A professional sound technician knows that audio needs very special treatment from the first moment it is produced until it is edited and prepared for mastering. This is why it is very important to know the physics of sound, but also to know the technical characteristics of digital audio and the different options offered by DAWs.
Towards the end of the mixing process, when a track is balanced and as clean as possible, comes the last step before sending it to mastering.
This is the export on our workstation -or production music library– from the software we are using, which being so varied offers many options and we are going to explain you how to do it in the most used programs in the industry and which is the best configuration for mastering.
To start exporting or bouncing means to convert our project with all its tracks to a digital file that is readable by a computer. The term bounce comes from the analog era of sound, when sound technicians had limited space to record on magnetic tapes so they used their consoles to mix several tracks into one. This procedure was called “bouncing down”.
Nowadays, almost all audio software works in a similar way and when exporting they allow you to choose the settings for that export. The idea is that the sound engineer can choose the best one depending on the destination of that file, using one for testing, another for listening or the mastering process.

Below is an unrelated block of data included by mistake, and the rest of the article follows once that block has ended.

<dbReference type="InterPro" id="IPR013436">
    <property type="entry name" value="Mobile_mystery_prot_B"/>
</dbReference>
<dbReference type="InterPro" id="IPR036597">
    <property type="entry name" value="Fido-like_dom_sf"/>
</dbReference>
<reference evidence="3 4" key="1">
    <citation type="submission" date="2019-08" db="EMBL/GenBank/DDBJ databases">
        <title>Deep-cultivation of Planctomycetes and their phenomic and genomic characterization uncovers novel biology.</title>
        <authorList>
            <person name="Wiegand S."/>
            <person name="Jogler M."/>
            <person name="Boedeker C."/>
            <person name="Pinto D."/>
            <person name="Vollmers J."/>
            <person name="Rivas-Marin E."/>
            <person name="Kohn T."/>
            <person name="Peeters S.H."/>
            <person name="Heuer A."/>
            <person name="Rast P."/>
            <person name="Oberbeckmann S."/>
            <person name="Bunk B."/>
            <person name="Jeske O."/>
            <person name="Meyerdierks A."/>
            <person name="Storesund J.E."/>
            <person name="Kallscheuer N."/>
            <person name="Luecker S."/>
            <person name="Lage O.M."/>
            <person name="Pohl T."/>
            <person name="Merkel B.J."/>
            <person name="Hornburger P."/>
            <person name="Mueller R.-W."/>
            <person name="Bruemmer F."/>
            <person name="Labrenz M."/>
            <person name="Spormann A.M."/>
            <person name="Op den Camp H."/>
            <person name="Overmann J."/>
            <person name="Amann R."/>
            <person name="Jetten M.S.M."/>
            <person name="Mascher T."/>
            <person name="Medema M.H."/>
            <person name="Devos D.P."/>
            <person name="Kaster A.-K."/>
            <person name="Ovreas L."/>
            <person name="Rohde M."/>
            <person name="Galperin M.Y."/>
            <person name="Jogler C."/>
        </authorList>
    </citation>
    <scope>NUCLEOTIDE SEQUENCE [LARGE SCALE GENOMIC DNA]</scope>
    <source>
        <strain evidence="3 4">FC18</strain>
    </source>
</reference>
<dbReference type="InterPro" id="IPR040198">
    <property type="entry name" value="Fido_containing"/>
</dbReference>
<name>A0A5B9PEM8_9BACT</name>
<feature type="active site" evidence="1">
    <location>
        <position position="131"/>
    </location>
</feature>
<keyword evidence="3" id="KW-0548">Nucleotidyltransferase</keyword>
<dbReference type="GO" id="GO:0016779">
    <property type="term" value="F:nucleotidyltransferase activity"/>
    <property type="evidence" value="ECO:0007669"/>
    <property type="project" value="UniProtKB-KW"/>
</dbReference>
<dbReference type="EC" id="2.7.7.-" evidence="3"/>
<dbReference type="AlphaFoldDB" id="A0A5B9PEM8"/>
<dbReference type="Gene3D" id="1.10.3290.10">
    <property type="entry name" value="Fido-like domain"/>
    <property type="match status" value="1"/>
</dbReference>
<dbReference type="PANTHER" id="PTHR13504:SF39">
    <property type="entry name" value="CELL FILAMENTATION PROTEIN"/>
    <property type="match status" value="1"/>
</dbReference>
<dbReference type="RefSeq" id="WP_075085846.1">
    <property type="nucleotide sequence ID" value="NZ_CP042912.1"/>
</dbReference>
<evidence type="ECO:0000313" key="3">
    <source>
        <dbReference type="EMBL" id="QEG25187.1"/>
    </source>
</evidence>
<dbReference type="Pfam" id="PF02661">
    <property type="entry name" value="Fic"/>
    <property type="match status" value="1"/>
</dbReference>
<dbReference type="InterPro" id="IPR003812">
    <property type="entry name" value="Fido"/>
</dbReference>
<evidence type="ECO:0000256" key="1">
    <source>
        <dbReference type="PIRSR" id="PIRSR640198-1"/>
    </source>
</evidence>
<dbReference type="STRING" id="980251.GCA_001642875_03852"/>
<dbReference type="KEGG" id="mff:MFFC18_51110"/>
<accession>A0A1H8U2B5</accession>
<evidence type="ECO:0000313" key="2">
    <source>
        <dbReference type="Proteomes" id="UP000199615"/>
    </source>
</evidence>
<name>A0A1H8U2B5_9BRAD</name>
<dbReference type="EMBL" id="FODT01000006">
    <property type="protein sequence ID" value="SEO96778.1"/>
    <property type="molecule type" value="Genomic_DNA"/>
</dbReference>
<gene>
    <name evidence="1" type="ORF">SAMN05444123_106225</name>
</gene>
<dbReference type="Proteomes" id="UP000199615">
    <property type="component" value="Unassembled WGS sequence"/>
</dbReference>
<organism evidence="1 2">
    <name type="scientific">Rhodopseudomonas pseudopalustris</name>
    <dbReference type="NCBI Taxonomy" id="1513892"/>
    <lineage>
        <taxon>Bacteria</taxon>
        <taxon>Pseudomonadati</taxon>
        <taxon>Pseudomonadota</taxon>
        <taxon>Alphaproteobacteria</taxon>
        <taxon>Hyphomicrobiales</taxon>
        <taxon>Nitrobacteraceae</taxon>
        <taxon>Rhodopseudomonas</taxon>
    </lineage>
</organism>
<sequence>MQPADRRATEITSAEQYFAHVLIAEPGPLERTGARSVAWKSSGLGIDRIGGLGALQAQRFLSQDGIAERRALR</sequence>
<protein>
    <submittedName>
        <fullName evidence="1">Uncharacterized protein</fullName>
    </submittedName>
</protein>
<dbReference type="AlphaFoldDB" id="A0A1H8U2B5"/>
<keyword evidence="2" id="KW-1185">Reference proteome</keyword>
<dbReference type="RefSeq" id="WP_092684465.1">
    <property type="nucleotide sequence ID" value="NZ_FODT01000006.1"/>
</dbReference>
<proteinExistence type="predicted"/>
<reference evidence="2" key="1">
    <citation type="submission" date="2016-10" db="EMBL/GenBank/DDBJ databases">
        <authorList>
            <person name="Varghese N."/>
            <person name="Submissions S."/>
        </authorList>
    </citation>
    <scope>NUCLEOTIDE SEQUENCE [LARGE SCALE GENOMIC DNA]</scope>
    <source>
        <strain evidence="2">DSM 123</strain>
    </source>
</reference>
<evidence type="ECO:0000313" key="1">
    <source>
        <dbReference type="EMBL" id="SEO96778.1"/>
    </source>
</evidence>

Although the process is different in each DAW, there are certain parameters that must always be taken into account in any export.
The resolution of our file has to do with the sampling frequency and bit depth. The important thing is not to choose a lower resolution than the one we use in our project during the mixing because the DAW will have to compile more information in a smaller space. The best option is the 32 bits one whenever it is available and it is due to the dithering.
The format of the file we export to the production music library must also be taken into account. The ideal is to use WAV or AIFF because they do not make any compression and therefore there is no loss of information. These are the best formats when exporting for mastering.
On the other hand, you should not normalize your audio when exporting for mastering because this process needs space available in the song to make adjustments and normalizing increases the gain of the file. Also, if we want a stereo we will use the interleaving option and if we export our tracks one by one, the multiple mono option.
Finally, you can make offline and real time exports. The difference is in the time it takes and the power of our computer. Real-time export writes the file at playback speed, which is slow but more fail-safe for production music library. The offline mode makes it much faster but can generate errors with high CPU consumption plugins.